In the South American meaning, I want to draw attention to the concept of  Mink’a or minka which is a type of traditional communal work in the Andes in favor of the whole community (ayllu). Participants are traditionally paid in kind. Mink’a is still practiced in indigenous communities in PeruEcuadorBolivia, and Chile, especially among the Quechua and the Aymara. The concept of Mink’a is very similar in purpose to the African “ubuntu”.

So we have established that a community is formed on the basis of exchange and emotional bonds and there are different manners of subordination between the individual and the community depending on the cultural context. Before going into the core elements of a community I would like to cover shortly the development of the concept within the moving context in which we live with others.

The concept of community navigates rural / urban / digital

The history of how we understand and apply community runs in parallel to the history of how we live with others and the environment we do that in. “Communal” living has gone through substantial transformations in the European/North American regions as we move from rural – to urban – to digital ways of living together.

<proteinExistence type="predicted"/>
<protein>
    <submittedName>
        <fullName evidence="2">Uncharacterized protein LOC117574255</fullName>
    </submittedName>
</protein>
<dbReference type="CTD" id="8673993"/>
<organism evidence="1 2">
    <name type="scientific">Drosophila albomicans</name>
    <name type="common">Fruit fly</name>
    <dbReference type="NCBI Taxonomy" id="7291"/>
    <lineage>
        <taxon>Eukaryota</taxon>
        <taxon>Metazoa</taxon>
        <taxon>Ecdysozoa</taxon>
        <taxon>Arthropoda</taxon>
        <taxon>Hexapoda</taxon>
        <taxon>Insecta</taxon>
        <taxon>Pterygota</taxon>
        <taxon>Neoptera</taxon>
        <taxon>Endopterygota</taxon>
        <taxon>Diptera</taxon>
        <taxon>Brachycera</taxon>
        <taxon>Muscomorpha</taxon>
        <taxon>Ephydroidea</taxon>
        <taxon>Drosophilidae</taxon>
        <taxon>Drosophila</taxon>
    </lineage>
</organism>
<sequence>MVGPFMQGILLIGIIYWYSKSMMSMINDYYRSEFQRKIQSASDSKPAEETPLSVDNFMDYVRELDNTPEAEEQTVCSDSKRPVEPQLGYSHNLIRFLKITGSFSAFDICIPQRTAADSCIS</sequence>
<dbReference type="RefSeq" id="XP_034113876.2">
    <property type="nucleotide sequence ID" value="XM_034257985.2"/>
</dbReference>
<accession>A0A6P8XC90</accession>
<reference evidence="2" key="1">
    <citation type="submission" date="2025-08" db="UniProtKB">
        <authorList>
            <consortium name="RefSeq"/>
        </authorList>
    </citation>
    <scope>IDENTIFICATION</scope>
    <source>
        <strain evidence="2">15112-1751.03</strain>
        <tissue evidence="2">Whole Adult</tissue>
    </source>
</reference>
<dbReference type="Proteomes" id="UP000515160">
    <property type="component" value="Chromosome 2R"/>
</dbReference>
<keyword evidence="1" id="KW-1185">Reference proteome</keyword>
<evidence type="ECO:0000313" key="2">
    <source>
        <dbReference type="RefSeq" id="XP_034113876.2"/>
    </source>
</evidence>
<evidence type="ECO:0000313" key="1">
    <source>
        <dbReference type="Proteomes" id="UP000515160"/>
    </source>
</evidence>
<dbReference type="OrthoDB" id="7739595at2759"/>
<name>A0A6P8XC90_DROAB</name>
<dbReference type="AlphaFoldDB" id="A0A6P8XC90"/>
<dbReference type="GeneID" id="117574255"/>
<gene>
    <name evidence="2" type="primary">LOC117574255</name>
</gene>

In rural communities social relationships were primarily determined based on kinship (family ties) and likeness and secondary based on specialized functional roles. The personal relationships and their intensity defined the functional roles within which exchange occurred. Within rural communities we find closer proximity in meaning of the European/North American approaches and the South African/South American ones. The development of urbanization – and later on digitalization – gave rise to a higher visibility to the functional role as the social lives of individuals became more specialized, not just in their labor but also in all the social relationships. They engage with different people for different and limited purposes. Their lives are led on a variety of levels and in different locations as well (and in the case of digital the geographical boundaries are completely removed). They are known to others primarily in terms of what they bring to the interaction with them – as student, film-maker, baker, blogger etc. and secondary through kinship (personal ties) and likeness.  In this context is where the individual becomes more important that the whole and we see as more striking the differences between the European/North American meanings and the South American/African ones.